17 American Host Families Host families come in all shapes and sizes –Older parents with no children –Single parents with children –Larger families with young children All of your host families have one thing in common: –Chose to host you for free –Volunteering to make you part of their family –Want to get to know you and about your country

18 American Teenagers Social Life Revolves around school activities and events Weekend activities include hanging out with friends at the movies, mall or a friend’s house with adult supervision Aside from friends and school, American teenagers typically spend their free time with their family Household Responsibilities Chores –American teenagers participate in household chores such as doing the dishes, taking out the trash, sweeping, and in most cases teens are expected to clean their own rooms and do their own laundry Curfew –It is customary for American teens to have a set time that they are expected to be home after an event or activity –Examples include having a curfew of 9pm on the weekdays and 10pm on the weekends Reminder Although you are expected to abide by the same household rules as other members of your host family, you are also responsible for following ALL AYA Program Rules

19 Expectations for Communication Avoid frequent or excessive communication with fellow exchange students Limit time talking to friends and family from home

20 Expectations for High School Peer pressure English & U.S. History courses New hobbies and activities Homework & participation Grade assignment, diploma, participation in sports or graduation ceremonies is not guaranteed Lunch time Ask for help

21 American Culture General attitude –Independent –Outspoken –patriotic Customs and Courtesies –Greetings –Personal space & eye contact –Timeliness Personal appearance/Hygiene –Generally free to wear whatever –Short pants and recreational clothing worn in public –Cleanliness –Shower regularly –Deodorant/Antiperspirant Religion –95% American profess religious belief –Various Christian churches across country –Personal matter –Understanding of different religious backgrounds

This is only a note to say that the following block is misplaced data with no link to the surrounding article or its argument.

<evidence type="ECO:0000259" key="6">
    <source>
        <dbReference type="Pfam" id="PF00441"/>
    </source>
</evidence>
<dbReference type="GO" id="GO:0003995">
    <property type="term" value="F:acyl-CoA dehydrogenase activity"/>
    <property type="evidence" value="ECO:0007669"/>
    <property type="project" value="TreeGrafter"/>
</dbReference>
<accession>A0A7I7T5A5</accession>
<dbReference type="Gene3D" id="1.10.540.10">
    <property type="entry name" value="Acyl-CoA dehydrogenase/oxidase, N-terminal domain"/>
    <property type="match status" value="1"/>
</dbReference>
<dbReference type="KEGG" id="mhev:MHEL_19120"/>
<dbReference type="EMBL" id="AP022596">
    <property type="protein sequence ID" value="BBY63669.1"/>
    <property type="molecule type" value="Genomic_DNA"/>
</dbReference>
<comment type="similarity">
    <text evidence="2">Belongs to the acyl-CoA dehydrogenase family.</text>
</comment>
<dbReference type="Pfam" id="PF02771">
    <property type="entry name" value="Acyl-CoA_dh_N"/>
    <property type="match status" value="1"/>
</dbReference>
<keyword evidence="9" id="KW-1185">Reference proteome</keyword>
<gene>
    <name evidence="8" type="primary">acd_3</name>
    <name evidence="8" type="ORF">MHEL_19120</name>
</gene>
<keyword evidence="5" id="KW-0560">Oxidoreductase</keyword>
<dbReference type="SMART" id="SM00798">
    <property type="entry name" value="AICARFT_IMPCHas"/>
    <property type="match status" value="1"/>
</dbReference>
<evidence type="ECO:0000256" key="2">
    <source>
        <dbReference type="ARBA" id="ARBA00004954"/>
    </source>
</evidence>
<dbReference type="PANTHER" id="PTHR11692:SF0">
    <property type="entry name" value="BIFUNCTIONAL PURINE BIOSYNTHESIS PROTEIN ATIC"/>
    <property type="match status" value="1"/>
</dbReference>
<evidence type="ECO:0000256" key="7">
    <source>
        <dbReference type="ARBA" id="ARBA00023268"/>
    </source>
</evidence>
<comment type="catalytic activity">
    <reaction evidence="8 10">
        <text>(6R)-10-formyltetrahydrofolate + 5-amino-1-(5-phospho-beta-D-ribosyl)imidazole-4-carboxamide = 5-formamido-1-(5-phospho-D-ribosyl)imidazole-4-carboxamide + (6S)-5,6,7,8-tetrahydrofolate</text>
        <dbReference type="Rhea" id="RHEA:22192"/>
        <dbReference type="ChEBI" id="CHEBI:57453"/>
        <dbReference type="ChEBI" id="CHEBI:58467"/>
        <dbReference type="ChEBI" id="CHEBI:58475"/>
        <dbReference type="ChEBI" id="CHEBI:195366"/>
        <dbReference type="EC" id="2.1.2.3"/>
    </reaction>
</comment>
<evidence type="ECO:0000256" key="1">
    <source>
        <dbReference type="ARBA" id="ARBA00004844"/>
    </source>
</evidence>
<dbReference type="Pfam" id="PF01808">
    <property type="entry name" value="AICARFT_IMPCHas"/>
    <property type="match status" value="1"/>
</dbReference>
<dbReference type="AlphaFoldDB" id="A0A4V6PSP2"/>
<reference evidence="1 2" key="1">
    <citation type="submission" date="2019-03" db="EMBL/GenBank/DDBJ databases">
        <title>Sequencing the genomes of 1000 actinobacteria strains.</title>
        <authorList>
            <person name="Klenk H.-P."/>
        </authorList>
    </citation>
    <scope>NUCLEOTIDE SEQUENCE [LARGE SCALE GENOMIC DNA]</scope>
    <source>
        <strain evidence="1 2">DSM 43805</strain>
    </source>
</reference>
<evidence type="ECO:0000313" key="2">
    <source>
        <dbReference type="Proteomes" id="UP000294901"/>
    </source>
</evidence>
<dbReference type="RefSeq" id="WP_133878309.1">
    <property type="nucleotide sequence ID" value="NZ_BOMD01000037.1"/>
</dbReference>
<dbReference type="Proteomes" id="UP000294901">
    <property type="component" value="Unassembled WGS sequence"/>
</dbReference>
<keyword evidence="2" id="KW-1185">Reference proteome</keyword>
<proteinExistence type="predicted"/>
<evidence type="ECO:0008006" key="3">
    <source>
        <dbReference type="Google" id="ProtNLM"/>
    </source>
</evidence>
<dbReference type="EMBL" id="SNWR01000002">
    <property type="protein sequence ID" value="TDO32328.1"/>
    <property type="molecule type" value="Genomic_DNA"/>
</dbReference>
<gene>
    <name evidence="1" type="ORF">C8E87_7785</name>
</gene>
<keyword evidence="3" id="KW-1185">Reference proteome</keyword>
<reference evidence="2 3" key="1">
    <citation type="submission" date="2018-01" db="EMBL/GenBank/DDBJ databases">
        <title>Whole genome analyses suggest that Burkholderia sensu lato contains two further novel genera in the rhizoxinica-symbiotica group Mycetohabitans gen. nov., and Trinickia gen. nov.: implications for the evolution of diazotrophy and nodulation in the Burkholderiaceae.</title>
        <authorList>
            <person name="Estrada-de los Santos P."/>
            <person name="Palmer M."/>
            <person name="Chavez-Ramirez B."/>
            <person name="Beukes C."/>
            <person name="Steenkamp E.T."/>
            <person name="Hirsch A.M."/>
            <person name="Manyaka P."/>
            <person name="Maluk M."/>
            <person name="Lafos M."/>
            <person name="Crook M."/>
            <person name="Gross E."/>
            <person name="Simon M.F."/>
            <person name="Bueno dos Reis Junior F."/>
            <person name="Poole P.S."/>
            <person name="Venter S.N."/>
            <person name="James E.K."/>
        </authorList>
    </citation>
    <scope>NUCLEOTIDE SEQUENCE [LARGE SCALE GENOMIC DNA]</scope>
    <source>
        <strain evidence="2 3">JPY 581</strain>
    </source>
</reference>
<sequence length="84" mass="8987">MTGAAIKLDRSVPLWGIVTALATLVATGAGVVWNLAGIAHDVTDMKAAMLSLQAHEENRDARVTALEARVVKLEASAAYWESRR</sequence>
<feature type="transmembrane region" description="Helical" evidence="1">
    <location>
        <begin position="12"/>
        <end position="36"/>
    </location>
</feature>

22 Cultural Iceberg

23 Adaptation Tips Say “please” and “thank you” Homework Ask for help Language Be aware Suspend judgment Relax Become involved

24 Activity Rights V. Privileges –Student Handbook –What is a right? –What is a privilege?

25 Responsibilities of Host Families Welcome student as a family member Provide students with own bed & place to study Provide all meals Provide transportation to & from school and religious services Help student adjust: school, language, homesickness, culture shock

26 Your Responsibilities: Follow ALL AYA program rules Maintain C+ average or better in all classes Treat your Host Family with respect –Respect rules for computer, curfew, homework, dating, phone, meals, chores Help with chores –Clean up after yourself Be involved with Host Family activities –What about church? Show appreciation Community service Attend enhancement activities Manage monthly stipend Fulfill YES/FLEX program goals and act in a positive manner Character, good judgment, ambition

27 Local Coordinator’s Role  Select safe and suitable Host Families  Enroll students in High School  Supervise & support students  Monthly contact with Students and Host Families  Submit monthly reports  Provide emergency assistance

28 AYA Staff Grant Regional Director –Mark Cavanagh ext. 5081 – Grant Manager –Lisa DeBeradinis ext. 5070 –

29 Key Program Components Volunteerism/Community Service –50 hours required Enhancement Activities –Exposed to American society, volunteerism, leadership and diversity –Reflection Form

30 Student Finances Monthly stipend –$125 each month –Social activities and personal items –Not allowed: Travel, clothing, school lunch, sent home Incidentals allowance –Assist with program related expenses –Must have receipts for reimbursement

31 Student Opportunities International Education Week (IEW) Better Understanding for a Better World (BUBW) Civic Education Workshop (CEW) Social Media and English Teaching Workshops Global Youth Service Day

32 Multiplier Effect & Alumni Network Promote program Create mutual understand and long last connections Media outreach, visits to government offices, IEW presentations Alumni Network

33 Stay Connected Participate in AYA contests & Activities Stay connected with AYA –Quarterly Surveys –Connections –LC of the Month Erin Sesil: Current email addresses

34 Conclusion Calendar of Events Q & A

35 Make memories that last a lifetime!